No Christmas box for Zimbabwe: Neighbour asked SA for $1.2bn bailout
Desperate senior government officials from Zimbabwe met the South African government a day after Christmas and asked for help with a bailout.
The delegation, led by Zimbabwe's finance minister, Mthuli Ncube, is understood to have sought $1.2bn in aid.
Zimbabwe faces an economic crisis which has resulted in the price of petrol increasing by 150% from R19 a litre to R41, the highest in the world. Riots broke out this week against the increased costs.
Inflation in November was 31%, the latest figure available. Independent estimates have put the rate at more than 100% in real terms.
Teachers and doctors are picketing for salary increases.
The December meeting had been attended by South African Reserve Bank governor Lesetja Kganyago and deputy governor Daniel Mminele, Reserve Bank of Zimbabwe governor John Mangudya and permanent secretary in the Zimbabwe ministry of finance & economic development, George Guvamatanga.
National Treasury director-general Dondo Mogajane told Business Times that SA declined to lend the $1.2bn because of its own difficult financial position and concerns over how Zimbabwe would repay the money amid fuel shortages, a hefty public sector wage bill and other challenges.
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"Initially they wanted money, $1.2bn .We don't have $1.2bn but what we have is the will to assist them. [What we can do] is to open trade lines. We said we can look at interventions where possible," said Mogajane.
"Our engagements are across the system - assisting from a budgeting implementation point of view, and reprioritising of public expenditure, including on their behalf engaging multilateral development [financing] institutions, which we have started."
It is understood that there are no existing credit lines between SA and Zimbabwe. SA lent Zimbabwe $200m-$300m when Robert Mugabe was still president. Zimbabwe is in arrears with the IMF, World Bank and African Development Bank (AfDB).
Zimbabwean President Emmerson Mnangagwa is visiting Russia, Belarus, Azerbaijan and Kazakhstan in the hope of attracting investment. He will attend the World Economic Forum in Davos, Switzerland, which starts on Tuesday.
SA is in discussions with the Paris Club on Zimbabwe's behalf. The club is a group of officials from major creditor countries who find co-ordinated solutions to payment difficulties experienced by debtor countries. It comprises the IMF, World Bank, OECD, UN Conference on Trade & Development, the European Commission, the AfDB and the Asian Development Bank.
SA has the African Renaissance & International Co-operation Fund (ARF). The ARF Act was promulgated on January 22 2001 to identify and fund projects for regional integration to promote democracy and good governance, prevent or resolve conflicts, and for socioeconomic development integration.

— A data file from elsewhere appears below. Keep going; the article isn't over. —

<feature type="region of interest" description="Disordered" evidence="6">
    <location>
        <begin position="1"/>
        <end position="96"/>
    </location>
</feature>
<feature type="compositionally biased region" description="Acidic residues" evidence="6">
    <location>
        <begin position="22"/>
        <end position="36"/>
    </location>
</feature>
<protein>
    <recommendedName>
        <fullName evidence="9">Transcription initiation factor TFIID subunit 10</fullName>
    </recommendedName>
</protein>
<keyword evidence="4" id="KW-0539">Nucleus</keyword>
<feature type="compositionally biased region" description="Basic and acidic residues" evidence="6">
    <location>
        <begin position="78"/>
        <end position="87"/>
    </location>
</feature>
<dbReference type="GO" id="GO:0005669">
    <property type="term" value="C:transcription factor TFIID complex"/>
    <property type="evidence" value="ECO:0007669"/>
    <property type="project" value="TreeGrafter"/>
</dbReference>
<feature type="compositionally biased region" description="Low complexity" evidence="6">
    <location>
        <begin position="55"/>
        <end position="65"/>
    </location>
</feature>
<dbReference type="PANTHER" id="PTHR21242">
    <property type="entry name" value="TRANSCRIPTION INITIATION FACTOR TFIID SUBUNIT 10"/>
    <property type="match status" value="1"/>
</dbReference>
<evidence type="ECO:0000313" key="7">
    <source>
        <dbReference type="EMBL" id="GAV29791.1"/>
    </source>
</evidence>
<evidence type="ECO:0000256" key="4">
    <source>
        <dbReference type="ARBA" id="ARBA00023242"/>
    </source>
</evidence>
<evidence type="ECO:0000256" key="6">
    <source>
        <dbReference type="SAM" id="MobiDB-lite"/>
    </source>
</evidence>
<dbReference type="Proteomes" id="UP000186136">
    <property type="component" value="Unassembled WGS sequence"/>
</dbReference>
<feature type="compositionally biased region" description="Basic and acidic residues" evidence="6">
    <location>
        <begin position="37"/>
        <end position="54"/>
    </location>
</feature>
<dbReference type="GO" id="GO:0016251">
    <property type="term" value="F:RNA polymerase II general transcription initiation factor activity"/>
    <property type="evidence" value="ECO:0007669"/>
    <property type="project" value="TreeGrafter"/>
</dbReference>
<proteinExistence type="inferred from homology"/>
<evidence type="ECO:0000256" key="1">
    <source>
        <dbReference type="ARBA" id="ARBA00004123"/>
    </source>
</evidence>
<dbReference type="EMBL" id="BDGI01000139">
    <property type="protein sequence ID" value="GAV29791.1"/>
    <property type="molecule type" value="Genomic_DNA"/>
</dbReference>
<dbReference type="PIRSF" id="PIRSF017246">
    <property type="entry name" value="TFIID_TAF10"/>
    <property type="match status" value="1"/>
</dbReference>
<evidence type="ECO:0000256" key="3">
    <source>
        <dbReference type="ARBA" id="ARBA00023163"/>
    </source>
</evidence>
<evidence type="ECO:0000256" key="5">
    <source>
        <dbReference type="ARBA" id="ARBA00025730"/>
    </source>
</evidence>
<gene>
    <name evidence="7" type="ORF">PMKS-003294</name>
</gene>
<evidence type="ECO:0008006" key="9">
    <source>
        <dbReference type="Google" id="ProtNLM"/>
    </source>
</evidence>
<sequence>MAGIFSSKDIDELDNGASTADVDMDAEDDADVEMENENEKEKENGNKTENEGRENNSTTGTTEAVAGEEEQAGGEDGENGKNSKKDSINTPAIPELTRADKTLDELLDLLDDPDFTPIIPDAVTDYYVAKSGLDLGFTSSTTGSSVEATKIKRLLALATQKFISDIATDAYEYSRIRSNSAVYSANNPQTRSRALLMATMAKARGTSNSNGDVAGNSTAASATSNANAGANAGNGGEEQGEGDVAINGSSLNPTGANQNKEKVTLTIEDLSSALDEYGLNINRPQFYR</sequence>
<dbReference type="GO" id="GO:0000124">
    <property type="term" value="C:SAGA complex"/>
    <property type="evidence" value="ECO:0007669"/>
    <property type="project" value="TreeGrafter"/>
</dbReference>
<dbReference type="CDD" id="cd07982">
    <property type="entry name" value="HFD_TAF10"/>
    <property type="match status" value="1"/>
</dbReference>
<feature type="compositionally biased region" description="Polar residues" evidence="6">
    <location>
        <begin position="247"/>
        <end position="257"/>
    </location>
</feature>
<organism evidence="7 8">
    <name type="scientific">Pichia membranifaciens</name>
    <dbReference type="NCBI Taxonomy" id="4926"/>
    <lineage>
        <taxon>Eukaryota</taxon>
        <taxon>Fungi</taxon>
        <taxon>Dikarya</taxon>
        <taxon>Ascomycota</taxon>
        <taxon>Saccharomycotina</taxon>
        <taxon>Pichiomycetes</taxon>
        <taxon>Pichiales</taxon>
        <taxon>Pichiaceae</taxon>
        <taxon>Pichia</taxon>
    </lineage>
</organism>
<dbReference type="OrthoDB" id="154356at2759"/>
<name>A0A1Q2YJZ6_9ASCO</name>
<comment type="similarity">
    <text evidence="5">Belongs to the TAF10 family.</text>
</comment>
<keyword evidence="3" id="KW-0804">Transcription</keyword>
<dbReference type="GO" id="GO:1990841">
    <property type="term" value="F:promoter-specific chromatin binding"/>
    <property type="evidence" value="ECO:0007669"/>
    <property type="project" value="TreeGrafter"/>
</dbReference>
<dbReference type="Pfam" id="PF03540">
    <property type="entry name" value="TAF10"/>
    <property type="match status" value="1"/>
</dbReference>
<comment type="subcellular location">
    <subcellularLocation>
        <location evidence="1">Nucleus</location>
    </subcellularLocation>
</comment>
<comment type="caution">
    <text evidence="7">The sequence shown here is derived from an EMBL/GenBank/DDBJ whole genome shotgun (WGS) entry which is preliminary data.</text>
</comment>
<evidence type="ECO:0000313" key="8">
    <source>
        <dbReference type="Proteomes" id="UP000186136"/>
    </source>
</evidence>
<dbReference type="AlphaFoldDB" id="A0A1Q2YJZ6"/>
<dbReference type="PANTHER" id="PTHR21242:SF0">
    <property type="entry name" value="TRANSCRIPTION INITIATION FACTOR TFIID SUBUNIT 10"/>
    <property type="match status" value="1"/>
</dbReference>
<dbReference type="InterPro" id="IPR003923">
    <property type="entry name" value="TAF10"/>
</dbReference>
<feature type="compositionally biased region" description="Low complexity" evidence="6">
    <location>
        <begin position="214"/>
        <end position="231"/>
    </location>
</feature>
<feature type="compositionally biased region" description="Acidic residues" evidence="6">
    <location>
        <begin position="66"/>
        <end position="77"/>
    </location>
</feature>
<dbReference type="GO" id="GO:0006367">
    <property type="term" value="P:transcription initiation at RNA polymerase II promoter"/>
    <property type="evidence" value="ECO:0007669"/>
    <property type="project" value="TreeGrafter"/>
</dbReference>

SA used this fund to help with the elections in the Democratic Republic of Congo and Madagascar. The fund is not big enough to help Zimbabwe.
Commentators say that at the heart of Zimbabwe's challenges are its currency woes.
Finance minister Tito Mboweni supported Zimbabwe's intention to introduce a new currency to counter its failed bond note, which has dropped dramatically in value.
Jee-A van der Linde, an economist at NKC African Economics, said: "The currency crisis . is crippling the very sectors that are required to help create an economic turnaround."
He said the crisis had created a large informal market, precipitated by widespread distrust in the financial system.
The government had to find solutions to unlock foreign direct investment into agriculture and mining, which were key to generating foreign currency, Van der Linde said.
Last year the risk consultancy Fitch Solutions, a division of the international credit ratings agency, warned that indecision on currency reforms by the Zimbabwean finance minister was aggravating the foreign-currency crisis. The crisis was caused by a trade deficit of $1.6bn in the seven months from February to August 2018.
Jane Morley, head of Sub-Saharan Africa country risk at Fitch Solutions, said: "The problem for authorities is that reserves need to be built up and the fiscal deficit contained before they can switch to a new currency regime. But these cannot be achieved unless and until there is substantial devaluation.
"Even a large cash injection [from whatever source] would not be sufficient to address structural problems and spark sustainably higher levels of economic growth."
Morley said for economic growth to be achieved, Zimbabwe's government needed to adopt a more investor-friendly approach and establish a track record of business-friendly reform.
Attempts to reach the Zimbabwean government were unsuccessful.